[Q] setting the xheight

Hilmar Schlegel schlegel@vossnet.de
Tue, 7 Nov 2000 09:54:37 -0500

Lars Hellström wrote:
> At 03.22 +0100 2000-11-05, Rolf Marvin B¯e Lindgren wrote:
> Well, \fontdimen 5 is the x-height of the font to TeX, but changing that
> has no effect on neither the metrics nor the visual appearence of the
> characters, so I doubt changing that would please the publisher. The only
> thing it would affect is how (top) accents are positioned, as TeX assumes
> the vertical position of these are suitable for characters whose height
> equals the x-height.
> cap height of Times Roman. (This will in fact make give \fontdimen 5 the
> same value as in the normal Times Roman, but that is as it should be since
> the accent glyphs will also be the same as in normal Times Roman.)

Hm, x-height means actually in Tex not the height of the x but the
zero-line for which there is no vertical shift in accent positioning.
I.e. characters higher than this dimension move their top accents
If you use normal accents with small capitals you must make sure that
the accents on top of the small capitals are vertically moved to the
identical position where they are in the composite characters already
pre-built. Since the small capitals are usually a bit higher than x one
must usually increase the x-height a bit to avoid the normal accents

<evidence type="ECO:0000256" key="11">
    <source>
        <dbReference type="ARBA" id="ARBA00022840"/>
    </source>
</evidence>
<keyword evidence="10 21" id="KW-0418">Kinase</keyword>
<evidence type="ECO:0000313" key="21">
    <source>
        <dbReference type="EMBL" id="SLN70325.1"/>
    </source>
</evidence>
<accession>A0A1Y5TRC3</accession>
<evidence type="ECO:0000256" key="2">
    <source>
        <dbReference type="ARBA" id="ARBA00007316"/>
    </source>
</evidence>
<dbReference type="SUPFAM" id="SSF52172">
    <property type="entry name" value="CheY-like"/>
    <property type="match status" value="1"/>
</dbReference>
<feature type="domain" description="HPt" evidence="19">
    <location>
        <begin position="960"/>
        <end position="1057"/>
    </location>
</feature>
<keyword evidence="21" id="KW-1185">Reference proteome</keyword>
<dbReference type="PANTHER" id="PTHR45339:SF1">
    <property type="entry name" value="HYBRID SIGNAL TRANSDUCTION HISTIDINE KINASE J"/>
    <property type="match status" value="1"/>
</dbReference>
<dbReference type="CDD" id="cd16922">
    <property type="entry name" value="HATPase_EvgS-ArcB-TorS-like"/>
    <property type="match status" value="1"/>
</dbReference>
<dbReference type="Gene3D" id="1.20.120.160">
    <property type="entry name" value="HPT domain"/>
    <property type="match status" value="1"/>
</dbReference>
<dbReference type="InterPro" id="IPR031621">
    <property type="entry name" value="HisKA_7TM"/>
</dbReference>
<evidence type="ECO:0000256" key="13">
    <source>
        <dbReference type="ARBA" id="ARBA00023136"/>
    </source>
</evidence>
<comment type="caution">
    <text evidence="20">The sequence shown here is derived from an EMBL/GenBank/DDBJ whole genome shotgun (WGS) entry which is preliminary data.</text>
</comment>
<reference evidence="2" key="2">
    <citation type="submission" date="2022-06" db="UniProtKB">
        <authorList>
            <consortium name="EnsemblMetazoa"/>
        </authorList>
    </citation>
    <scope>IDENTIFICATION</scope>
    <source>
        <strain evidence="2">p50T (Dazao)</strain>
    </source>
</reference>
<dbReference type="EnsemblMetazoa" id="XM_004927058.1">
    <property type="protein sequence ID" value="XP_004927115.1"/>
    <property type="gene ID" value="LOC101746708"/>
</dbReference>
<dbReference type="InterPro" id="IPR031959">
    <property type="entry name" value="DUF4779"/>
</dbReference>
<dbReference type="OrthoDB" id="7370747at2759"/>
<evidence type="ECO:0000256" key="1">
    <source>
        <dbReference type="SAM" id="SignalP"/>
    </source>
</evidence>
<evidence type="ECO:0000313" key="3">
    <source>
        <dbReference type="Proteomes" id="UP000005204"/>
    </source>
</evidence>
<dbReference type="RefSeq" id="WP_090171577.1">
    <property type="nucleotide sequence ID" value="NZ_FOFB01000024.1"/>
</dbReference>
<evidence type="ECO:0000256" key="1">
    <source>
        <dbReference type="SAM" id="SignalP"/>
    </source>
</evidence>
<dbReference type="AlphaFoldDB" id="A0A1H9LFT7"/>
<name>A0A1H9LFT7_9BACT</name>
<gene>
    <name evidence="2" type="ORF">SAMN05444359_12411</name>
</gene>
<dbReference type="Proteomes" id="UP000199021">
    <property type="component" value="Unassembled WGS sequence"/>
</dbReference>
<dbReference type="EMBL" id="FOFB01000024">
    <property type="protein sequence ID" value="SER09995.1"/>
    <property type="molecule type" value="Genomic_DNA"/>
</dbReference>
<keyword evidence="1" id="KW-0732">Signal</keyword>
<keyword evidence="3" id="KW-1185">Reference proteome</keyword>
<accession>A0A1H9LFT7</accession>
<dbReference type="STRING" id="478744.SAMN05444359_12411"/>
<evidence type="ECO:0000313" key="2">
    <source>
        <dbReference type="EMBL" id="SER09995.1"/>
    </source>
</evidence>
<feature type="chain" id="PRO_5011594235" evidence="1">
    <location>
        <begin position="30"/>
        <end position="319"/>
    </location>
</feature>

floating too high. The Tex-x-height depends therefore 
- on the natural hight of accents used
- on the target position (compared with other composite characters of
the same font)

One must care for this especially in case accents & base characters come
from different fonts. E.g. normal accents for small capitals or accents
from the expert set for a normal font which has no accent characters in
its "natural" encoding available. The latter case applies typically to
MS-Win fonts.

A general tip is to avoid using ligatures from small caps fonts due to a
bug of Acrobat in using font substitution by MM fonts if the sc font is
unavailable for display/print.

Finally Monotype provides an Expert TimesNR font while Linotype has a
Times small caps as well a bold Times small caps.

Good luck with a "little" all-caps font (I assume this will be easy;-)

Hilmar Schlegel